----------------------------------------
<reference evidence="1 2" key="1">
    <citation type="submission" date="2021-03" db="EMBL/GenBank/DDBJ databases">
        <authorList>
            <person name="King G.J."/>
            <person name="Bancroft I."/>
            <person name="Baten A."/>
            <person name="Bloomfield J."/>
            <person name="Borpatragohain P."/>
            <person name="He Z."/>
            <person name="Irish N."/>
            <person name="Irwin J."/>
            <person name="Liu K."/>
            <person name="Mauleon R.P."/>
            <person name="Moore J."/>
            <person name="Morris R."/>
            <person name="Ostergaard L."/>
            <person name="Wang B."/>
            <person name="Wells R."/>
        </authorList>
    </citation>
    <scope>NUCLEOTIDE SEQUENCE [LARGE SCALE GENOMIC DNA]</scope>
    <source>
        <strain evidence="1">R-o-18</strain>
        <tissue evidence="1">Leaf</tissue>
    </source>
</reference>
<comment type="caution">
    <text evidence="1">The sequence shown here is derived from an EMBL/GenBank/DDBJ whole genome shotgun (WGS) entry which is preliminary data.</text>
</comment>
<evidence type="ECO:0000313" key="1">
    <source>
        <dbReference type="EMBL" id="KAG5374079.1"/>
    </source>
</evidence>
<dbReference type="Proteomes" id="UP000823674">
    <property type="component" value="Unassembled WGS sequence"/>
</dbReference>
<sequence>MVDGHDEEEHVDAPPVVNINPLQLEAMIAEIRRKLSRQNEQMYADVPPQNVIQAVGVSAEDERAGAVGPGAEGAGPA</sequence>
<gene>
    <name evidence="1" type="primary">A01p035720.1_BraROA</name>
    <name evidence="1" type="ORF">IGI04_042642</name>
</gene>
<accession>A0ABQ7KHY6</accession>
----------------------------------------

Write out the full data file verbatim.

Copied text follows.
<reference evidence="1 2" key="1">
    <citation type="submission" date="2021-03" db="EMBL/GenBank/DDBJ databases">
        <authorList>
            <person name="King G.J."/>
            <person name="Bancroft I."/>
            <person name="Baten A."/>
            <person name="Bloomfield J."/>
            <person name="Borpatragohain P."/>
            <person name="He Z."/>
            <person name="Irish N."/>
            <person name="Irwin J."/>
            <person name="Liu K."/>
            <person name="Mauleon R.P."/>
            <person name="Moore J."/>
            <person name="Morris R."/>
            <person name="Ostergaard L."/>
            <person name="Wang B."/>
            <person name="Wells R."/>
        </authorList>
    </citation>
    <scope>NUCLEOTIDE SEQUENCE [LARGE SCALE GENOMIC DNA]</scope>
    <source>
        <strain evidence="1">R-o-18</strain>
        <tissue evidence="1">Leaf</tissue>
    </source>
</reference>
<comment type="caution">
    <text evidence="1">The sequence shown here is derived from an EMBL/GenBank/DDBJ whole genome shotgun (WGS) entry which is preliminary data.</text>
</comment>
<evidence type="ECO:0000313" key="1">
    <source>
        <dbReference type="EMBL" id="KAG5374079.1"/>
    </source>
</evidence>
<dbReference type="Proteomes" id="UP000823674">
    <property type="component" value="Unassembled WGS sequence"/>
</dbReference>
<sequence>MVDGHDEEEHVDAPPVVNINPLQLEAMIAEIRRKLSRQNEQMYADVPPQNVIQAVGVSAEDERAGAVGPGAEGAGPA</sequence>
<gene>
    <name evidence="1" type="primary">A01p035720.1_BraROA</name>
    <name evidence="1" type="ORF">IGI04_042642</name>
</gene>
<accession>A0ABQ7KHY6</accession>